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  • Print publication year: 2010
  • Online publication date: June 2012

6 - State Ownership without Control versus Private Foreign Ownership

Summary

We need to use transparency in revenue and financial management to allow people to hold government to account and build public trust … but companies have an interest in promoting transparency too. Transparency should help companies to reduce reputational risk, to address the concerns of shareholders and to help manage risks of long-term investments. And transparency is a positive contribution to development as it increases the likelihood that revenues will be used for poverty reduction.

– Prime Minister Tony Blair commenting on EITI, London, 2003

Corporations … are increasingly being asked to step into roles that were once the domain of governments or international bodies such as the UN.

– Jim Buckee, CEO Talisman Energy, cited in Kobrin (2004, 455)

In the preceding chapters we make a general case for the importance of ownership structure in understanding the relationship between mineral wealth and fiscal regimes over time. To recap, we argue that a country’s choice of ownership structure over mineral wealth rather than mineral wealth per se is responsible for the negative outcomes that are so prevalent in mineral-rich states. Ownership structure, however, does not exist in a historical vacuum, but rather, within a specific international context. Because petroleum is such an important international commodity, the influence of actors and norms outside the domestic arena is often unavoidable. This is most apparent where foreign investors (hereafter, FIs) are directly involved in the exploitation of mineral reserves; that is, when governments adopt the two remaining ideal types of ownership structure – state ownership without control (S2) and private foreign ownership (P2).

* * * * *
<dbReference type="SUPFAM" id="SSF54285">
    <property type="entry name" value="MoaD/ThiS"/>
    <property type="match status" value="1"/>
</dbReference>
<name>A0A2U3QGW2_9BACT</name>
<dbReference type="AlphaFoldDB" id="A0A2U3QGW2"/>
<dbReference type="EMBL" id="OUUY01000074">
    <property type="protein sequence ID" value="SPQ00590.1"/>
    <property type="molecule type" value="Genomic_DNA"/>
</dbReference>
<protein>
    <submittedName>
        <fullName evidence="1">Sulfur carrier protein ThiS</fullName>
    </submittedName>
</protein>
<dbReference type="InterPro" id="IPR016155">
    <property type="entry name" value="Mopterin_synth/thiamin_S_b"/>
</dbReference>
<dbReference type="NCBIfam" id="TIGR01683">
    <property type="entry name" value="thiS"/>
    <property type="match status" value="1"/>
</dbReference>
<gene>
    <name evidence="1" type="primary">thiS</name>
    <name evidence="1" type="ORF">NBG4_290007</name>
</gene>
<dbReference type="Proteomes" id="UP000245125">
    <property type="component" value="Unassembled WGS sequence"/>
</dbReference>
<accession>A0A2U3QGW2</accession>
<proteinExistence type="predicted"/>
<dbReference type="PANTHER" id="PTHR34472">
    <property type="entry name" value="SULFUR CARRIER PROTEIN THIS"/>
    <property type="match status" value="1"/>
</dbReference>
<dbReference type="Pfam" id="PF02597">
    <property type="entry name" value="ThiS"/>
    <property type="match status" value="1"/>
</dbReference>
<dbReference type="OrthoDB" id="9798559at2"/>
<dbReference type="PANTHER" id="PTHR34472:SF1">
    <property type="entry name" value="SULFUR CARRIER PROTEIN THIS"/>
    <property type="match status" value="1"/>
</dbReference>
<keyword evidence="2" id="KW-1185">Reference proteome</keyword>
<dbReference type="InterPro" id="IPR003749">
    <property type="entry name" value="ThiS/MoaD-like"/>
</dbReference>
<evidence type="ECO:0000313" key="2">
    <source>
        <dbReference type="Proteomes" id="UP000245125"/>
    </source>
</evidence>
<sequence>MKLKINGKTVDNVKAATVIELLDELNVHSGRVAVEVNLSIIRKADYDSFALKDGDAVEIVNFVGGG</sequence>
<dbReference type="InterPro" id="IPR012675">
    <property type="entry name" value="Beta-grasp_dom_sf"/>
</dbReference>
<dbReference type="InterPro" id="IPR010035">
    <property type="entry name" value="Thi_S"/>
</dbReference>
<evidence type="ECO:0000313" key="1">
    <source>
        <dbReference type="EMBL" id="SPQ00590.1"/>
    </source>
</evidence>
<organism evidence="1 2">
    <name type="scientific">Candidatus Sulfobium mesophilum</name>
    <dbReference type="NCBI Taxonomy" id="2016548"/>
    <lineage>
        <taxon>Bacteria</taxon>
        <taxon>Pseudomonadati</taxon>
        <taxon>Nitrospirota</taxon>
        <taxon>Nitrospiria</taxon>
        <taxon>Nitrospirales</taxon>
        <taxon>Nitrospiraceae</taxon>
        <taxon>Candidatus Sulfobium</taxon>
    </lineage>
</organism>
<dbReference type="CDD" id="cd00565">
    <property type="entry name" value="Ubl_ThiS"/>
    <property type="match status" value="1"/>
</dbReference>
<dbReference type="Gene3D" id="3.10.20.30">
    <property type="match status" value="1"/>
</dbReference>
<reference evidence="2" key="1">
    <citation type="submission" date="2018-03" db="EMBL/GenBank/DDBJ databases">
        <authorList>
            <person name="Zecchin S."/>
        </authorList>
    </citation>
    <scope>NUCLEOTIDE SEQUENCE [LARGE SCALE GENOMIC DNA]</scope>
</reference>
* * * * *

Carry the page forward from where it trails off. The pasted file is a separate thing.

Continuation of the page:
Indeed, the heightened role of FIs sets S2 and P2 apart from the other two ideal types discussed in Chapter 3 (S1 and P1) in two equally important ways. First, they can only produce fiscal regimes that are partially constraining and enabling – or what we call “hybrid” – because their primary influence is within the mineral sector – that is, on the size, stability, composition, and degree of transparency of the FIs’ fiscal burden, which, in turn, can affect both the quality of citizens’ daily lives and the long-term developmental prospects of mineral-rich states. Second, their effect on fiscal regimes is dynamic. As different actors gain and lose prominence in this sector at the international level, they can transform the impact of ownership structure itself on the triadic relationship between the primary direct claimants to the proceeds from mineral wealth (here, FIs) and the primary indirect claimants (here, governing elites and their societies). More specifically, changes at the international level mediate the direct effects of ownership structure on the three mechanisms we identify in Chapter 3: (1) transaction costs (hereafter, TCs), (2) societal expectations, and (3) power relations. The purpose of this chapter is both to enumerate the distinct effects of S2 and P2 on fiscal outcomes in mineral-rich states and to elucidate how their effects vary over the course of the twentieth century with particular emphasis on the most recent time period (1990–2005).

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